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Nov 12 / Chuck Smith, Jr.

November 8, 2015 – Exodus 35:30 – 36:2

Christian Creativity
Creating Beauty

Then Moses said to the sons of Israel, “See, the LORD has called by name Bezalel the son of Uri, the son of Hur, of the tribe of Judah. And He has filled him with the Spirit of God, in wisdom, in understanding and in knowledge and in all craftsmanship; to make designs for working in gold and in silver and in bronze, and in the cutting of stones for settings and in the carving of wood, so as to perform in every inventive work. He has also put in his heart to teach, both he and Oholiab, the son of Ahisamach,of the tribe of Dan. He has filled them with skill to perform every work of an engraver and of a designer and of an embroiderer, in blue and in purple and in scarlet material, and in fine linen, and of a weaver, as performers of every work and makers of designs. Now Bezalel and Oholiab, and every skillful person in whom the LORD has put skill and understanding to know how to perform all the work in the construction of the sanctuary, shall perform in accordance with all that the LORD has commanded.”
Then Moses called Bezalel and Oholiab and every skillful person in whom the LORD had put skill, everyone whose heart stirred him, to come to the work and perform it. Exodus 35:30-36:2

Intro: I enjoy the Bible; its collage of stories and songs, laws and letters

All the different parts are required to fill out the horizon of our knowledge of God
– but still there are snippets of scripture tucked in odd places that fascinate me
• I’m going to share two of them with you
• the first is this announcement that Moses made regarding God’s sanctuary

The Old Testament heroes–Moses, Samson, David the prophets–had something extra
– they were “filled with the Spirit” – divine energy flowed through them
• so that God was acting directly in the world through human agents
– what first surprised me, then fascinated me about our passage–it wasn’t only the heroes
• God likewise empowered artisans! — they too were filled with the Spirit
• only they were not empowered not for battle, leadership or prophecy
◦ but for artistic design and skilled work to construct God’s sacred tent

We have seen that creativity is not magic nor does it come to us from the outside
– made in God’s image, creativity is one of the qualities that defines the human person
• nevertheless, there are times when God joins someone in the creative process
• and when that occurs, creativity does come from the outside
– the Latin roots of the word “inspire” literally means “breathe into” or “spirit enters”
• God is always involved in creative inspiration, but normally his involvement is indirect
◦ in the case of the artists Moses named, God’s inspiration was direct
◦ and this is true even though much of their work was (technically) not “religious”
• we need to rethink what it means to be Spirit-filled 
◦ and the sort of activities in which being Spirit-filled is relevant

Two lists highlight creative inspiration

First list highlights internal capacities
– wisdom – the appropriate application of information (always practical)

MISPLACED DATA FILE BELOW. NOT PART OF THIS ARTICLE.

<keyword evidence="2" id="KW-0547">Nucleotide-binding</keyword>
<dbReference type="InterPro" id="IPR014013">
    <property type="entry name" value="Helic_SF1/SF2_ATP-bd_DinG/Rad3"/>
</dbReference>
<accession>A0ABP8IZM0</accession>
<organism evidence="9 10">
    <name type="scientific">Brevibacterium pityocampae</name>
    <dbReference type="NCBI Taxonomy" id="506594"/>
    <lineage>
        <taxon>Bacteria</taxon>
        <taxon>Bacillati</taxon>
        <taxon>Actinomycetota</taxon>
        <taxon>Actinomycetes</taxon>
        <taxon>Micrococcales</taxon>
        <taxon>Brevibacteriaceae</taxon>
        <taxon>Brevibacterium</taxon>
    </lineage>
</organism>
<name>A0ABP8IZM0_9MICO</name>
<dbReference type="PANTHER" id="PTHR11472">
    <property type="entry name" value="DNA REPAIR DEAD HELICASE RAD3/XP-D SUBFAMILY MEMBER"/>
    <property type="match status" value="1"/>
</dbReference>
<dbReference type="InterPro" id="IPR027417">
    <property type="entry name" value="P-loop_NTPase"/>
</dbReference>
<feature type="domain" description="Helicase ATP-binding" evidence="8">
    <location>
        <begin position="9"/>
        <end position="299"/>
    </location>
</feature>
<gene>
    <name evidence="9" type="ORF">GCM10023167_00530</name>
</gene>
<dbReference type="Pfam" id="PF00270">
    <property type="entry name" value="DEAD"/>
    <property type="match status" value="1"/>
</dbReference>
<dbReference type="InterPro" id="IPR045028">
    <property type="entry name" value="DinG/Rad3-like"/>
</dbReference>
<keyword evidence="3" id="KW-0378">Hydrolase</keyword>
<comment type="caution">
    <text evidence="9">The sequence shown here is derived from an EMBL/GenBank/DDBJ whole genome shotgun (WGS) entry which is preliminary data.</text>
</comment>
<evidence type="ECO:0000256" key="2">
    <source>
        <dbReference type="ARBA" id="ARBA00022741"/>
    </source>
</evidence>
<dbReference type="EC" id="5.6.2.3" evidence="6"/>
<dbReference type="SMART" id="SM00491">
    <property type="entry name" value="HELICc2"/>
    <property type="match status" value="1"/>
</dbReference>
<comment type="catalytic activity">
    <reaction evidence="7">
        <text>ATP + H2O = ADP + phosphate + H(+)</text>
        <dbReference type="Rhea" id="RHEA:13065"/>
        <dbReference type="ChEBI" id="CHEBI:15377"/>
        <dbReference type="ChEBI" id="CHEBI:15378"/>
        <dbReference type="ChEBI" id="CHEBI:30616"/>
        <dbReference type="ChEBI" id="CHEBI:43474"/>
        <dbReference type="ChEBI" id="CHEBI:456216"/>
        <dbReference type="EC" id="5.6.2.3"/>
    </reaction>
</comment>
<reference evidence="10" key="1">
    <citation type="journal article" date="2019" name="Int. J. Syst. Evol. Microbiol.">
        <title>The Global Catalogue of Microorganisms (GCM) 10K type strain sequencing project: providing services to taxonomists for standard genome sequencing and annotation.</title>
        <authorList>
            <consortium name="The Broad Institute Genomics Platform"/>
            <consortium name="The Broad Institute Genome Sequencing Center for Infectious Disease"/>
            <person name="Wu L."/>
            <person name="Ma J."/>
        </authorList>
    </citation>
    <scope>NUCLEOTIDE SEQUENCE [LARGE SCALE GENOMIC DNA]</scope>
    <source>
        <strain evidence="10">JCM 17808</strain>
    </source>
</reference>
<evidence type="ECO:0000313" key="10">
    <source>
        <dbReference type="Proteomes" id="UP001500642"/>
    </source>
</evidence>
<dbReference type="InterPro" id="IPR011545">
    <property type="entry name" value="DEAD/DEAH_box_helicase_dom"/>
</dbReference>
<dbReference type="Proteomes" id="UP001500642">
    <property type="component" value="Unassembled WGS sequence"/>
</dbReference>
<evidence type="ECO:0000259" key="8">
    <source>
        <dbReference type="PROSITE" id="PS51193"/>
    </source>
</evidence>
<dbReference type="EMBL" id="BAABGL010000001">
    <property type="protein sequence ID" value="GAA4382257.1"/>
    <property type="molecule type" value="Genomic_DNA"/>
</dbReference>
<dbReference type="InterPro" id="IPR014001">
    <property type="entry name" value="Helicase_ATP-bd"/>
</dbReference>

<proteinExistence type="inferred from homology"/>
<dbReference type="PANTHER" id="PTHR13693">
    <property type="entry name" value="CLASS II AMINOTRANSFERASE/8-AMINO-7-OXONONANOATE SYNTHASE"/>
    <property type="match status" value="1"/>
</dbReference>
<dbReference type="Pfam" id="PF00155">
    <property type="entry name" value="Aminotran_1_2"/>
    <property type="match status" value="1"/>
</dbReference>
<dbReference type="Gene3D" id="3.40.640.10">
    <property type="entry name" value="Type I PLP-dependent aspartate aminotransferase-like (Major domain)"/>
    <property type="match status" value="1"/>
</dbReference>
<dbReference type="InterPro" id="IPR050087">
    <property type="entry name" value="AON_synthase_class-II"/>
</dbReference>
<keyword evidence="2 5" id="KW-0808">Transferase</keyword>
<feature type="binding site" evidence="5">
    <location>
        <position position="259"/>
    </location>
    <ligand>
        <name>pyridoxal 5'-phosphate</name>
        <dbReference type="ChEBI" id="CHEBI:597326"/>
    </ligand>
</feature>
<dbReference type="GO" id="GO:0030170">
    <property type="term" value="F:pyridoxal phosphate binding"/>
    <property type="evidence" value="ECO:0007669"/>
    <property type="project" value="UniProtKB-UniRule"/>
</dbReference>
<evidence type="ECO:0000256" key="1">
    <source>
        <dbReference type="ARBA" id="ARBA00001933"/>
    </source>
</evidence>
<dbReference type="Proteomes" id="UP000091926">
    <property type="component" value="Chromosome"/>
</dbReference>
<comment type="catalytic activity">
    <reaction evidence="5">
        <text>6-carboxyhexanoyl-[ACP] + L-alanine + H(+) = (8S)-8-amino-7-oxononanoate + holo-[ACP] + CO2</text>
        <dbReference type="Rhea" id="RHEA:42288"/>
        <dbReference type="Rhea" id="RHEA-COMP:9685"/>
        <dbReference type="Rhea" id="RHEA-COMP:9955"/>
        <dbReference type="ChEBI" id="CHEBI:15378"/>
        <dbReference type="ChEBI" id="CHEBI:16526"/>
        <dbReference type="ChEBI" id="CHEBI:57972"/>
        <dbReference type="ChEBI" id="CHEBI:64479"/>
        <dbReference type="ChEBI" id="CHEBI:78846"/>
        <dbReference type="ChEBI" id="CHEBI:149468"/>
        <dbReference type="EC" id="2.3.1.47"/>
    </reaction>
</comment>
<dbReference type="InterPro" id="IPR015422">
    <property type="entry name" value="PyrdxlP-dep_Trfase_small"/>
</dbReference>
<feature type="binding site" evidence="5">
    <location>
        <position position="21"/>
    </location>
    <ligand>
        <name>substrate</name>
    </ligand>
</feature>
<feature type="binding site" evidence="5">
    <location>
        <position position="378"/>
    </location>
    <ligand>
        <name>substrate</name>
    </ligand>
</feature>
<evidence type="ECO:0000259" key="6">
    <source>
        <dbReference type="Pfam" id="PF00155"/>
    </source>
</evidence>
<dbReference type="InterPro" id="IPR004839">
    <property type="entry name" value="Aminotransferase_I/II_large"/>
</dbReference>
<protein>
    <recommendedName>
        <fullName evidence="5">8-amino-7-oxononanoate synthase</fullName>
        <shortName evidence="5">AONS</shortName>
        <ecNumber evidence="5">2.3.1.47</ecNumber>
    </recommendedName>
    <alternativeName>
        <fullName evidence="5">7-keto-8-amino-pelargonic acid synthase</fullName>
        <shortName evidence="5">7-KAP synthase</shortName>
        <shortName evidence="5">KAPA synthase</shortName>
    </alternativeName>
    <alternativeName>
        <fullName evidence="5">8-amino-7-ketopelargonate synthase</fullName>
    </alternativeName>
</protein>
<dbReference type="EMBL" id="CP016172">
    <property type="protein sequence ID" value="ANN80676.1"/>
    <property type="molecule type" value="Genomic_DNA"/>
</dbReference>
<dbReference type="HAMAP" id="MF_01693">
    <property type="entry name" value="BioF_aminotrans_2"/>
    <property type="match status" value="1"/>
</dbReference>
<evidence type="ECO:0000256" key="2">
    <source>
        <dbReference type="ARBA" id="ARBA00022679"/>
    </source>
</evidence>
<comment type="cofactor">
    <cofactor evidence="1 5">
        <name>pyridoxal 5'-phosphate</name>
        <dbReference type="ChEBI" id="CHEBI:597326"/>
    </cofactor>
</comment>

– understanding – comprehending how things work–nature, society, relationships, etc.
– knowledge — or know-how

Second, specific areas of skills
– all craftsmanship
– designs for precious metals and gems
– wood carving
– (more generally) “every inventive work” – fabricate “parts”
– an ability to teach these trades to others
– engraving, designing and embroidery
– skill – wisdom in action; quality work

Creativity is usually defined as doing or producing something new — novelty
– it is assumed that the result will be “original” — a never-before tool, song or idea
• but I believe creativity is broader than a new commodity
• the thing created only has to be new for the person who produced it
– years ago, a management consultant suggested to me that there are two types of creativity:
original creativity and adaptive creativity (e.g., finding a new application for an existing tool)
• I would add mechanical creativity

Barbara’s dad was a machinist by trade, but he had attended an art college in Chicago and continued to sketch and paint for many years. When he turned sixty-five and announced his retirement, his company offered a significant raise as an incentive to stay with them. When at seventy he put in for retirement, they gave him another pay increase to keep him in the company. At seventy-five they proposed another increase, but by this time he was done with work.
How is it that he had proven himself so valuable, so indispensable? It was his creativity. Whenever the company needed a tool or template for manufacturing a new design–for which there was no existing tool or template–, the manager would go to Bob and he would design and fabricate what was needed.

Do you see a man skilled in his work?
He will stand before kings;
He will not stand before obscure men. 
(Pr. 22:29)

• there is also acrobatic creativity, child-discipline creativity, gardening creativity, etc.

Stephen Nachmanovitch says, “We need to remind ourselves here of what is obviously true but not often enough said: that different personality styles have different creative styles. There is no one idea of creativity that can describe it all.”

God inspired creativity because he wanted a specific outcome

We learn this in regard to his “specifications” for the priests’ “uniform”